CHANGING THE LOCAL SCENERY BY RESTORING THE COAST
B.J. Hall-Scharf, UF/IFAS Extension Hernando County, Brooksville, Florida and W.J. Lester, UF/IFAS Extension Hernando County, Brooksville, Florida.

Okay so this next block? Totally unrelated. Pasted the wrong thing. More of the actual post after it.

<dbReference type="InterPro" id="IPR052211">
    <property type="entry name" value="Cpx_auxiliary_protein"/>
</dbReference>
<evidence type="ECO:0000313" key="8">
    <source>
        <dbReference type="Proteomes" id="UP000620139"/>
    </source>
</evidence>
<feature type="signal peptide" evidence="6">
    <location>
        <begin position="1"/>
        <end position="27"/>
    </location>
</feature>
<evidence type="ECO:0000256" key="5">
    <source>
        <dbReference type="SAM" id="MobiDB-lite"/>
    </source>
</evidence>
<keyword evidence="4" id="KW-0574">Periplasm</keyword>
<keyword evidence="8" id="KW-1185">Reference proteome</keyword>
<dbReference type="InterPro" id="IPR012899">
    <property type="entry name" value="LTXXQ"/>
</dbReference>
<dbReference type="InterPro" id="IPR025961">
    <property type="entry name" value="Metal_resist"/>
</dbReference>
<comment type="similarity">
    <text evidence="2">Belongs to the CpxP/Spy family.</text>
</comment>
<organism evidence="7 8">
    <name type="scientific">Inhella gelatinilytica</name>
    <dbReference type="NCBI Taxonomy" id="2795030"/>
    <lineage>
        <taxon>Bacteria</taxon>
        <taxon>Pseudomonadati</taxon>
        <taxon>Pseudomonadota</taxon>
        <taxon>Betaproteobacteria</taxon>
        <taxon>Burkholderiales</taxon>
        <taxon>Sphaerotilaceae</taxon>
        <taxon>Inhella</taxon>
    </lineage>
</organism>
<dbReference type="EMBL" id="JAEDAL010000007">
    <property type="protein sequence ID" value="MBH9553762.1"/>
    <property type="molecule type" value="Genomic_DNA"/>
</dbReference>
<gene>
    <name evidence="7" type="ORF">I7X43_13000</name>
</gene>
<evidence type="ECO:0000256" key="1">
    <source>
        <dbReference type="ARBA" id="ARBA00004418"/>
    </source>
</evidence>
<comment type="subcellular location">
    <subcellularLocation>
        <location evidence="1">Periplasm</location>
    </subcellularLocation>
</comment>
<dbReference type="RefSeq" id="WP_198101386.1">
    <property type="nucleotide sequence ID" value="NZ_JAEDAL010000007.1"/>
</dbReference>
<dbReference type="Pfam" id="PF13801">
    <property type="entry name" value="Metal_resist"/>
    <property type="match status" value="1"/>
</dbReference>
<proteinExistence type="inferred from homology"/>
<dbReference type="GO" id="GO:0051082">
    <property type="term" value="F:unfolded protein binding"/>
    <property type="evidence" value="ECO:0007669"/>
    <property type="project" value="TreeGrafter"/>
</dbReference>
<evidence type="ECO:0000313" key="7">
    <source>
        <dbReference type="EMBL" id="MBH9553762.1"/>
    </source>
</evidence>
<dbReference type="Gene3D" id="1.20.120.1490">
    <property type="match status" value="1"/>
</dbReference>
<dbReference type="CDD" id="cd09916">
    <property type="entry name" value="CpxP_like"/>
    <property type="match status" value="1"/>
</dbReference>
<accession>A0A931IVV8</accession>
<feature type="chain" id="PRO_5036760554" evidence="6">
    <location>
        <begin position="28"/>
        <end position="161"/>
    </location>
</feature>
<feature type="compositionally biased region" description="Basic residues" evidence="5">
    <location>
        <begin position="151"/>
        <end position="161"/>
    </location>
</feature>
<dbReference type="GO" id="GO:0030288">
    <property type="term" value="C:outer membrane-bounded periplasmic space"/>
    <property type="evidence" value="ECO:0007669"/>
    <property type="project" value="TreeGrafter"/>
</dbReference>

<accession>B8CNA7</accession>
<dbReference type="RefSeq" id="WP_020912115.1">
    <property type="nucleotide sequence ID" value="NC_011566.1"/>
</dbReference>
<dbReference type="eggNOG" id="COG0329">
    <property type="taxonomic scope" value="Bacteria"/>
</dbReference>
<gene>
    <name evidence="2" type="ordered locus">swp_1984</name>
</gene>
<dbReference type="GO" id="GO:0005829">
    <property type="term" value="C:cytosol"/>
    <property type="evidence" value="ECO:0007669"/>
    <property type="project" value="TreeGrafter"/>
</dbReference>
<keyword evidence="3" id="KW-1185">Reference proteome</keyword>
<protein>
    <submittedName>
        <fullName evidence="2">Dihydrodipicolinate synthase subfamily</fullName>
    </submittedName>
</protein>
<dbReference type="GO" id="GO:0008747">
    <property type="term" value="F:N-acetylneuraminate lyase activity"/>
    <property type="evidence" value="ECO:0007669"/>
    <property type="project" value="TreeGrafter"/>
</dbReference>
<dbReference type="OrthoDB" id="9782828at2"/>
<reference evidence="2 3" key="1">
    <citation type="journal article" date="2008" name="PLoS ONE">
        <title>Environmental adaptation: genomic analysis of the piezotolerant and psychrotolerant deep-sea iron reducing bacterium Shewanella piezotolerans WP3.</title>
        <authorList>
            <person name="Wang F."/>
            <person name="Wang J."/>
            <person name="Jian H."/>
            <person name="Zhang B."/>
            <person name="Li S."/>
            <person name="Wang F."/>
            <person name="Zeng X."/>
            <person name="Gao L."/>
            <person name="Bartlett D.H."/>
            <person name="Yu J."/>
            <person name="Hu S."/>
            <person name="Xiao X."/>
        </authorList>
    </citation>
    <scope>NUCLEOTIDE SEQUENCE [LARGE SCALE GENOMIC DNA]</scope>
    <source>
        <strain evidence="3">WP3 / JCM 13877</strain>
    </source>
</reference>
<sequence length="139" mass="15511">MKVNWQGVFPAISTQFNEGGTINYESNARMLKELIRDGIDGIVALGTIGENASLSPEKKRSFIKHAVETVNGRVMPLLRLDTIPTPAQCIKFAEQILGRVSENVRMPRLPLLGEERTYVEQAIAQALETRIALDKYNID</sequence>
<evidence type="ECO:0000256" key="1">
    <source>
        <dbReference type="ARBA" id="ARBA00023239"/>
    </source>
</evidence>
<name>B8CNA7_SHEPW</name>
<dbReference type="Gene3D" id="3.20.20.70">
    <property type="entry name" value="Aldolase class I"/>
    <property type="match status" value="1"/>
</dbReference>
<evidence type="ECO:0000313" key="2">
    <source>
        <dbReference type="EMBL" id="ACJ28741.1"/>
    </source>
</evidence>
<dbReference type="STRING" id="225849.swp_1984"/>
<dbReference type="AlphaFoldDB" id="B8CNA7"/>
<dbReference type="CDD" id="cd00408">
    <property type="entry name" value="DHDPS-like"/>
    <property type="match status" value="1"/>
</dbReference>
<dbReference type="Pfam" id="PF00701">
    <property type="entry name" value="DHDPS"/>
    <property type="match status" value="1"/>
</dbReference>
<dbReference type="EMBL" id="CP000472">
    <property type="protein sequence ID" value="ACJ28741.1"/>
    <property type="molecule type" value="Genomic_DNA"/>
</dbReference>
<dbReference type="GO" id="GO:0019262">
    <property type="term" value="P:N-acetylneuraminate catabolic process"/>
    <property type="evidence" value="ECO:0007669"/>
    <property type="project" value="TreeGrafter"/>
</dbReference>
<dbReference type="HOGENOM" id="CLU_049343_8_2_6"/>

Situation: In 2015, Hernando County updated its Noxious Plant Control ordinance to require removal of lead tree (Leucaena leucocephala) and Brazilian pepper tree (Schinus terebinthifolia) within the county. These invasive species can be detrimental to native vegetation. To date, the County has removed 4,367 lead trees and 1,212 Brazilian pepper trees; additional removals are scheduled. Removing these trees from coastal areas can lead to shoreline erosion. Prompt reestablishment of native vegetation is necessary at the removal sites to provide important ecosystem services such as storm protection, pollution filtration, and wildlife habitat. Methods: Florida Sea Grant, UF/IFAS Extension Hernando County and Master Gardeners partnered with Hernando High School’s Agricultural instructor to select and grow native coastal vegetation for the County’s designated removal sites. The Future Farmers of America’s (FFA) Living to Serve grant was secured in support of the project. Additional funds and supplies were donated by clubs and businesses. These funds were used to purchase additional plants and supplies needed to generate enough landscape material to restore a minimum of ten sites along Hernando County’s coast. Results: To date a total of 700 plants have been propagated by students at Hernando High School for the project. The school’s FFA students have donated approximately 500 hours towards caring for the plants, which represents an economic impact of $11,350 to the county. Ten sites will be restored beginning in April 2018, including locations where the exotic, invasive trees had been removed per the county’s ordinance. Members of the community, including Hernando County Master Gardeners, FFA members, Florida Master Naturalists and others will assist with restoring the first restoration sites, located at Hernando County parks. Conclusion: By taking the lead in education and planning, Extension can play an important role in bringing together community groups to accomplish worthy research based environmental goals.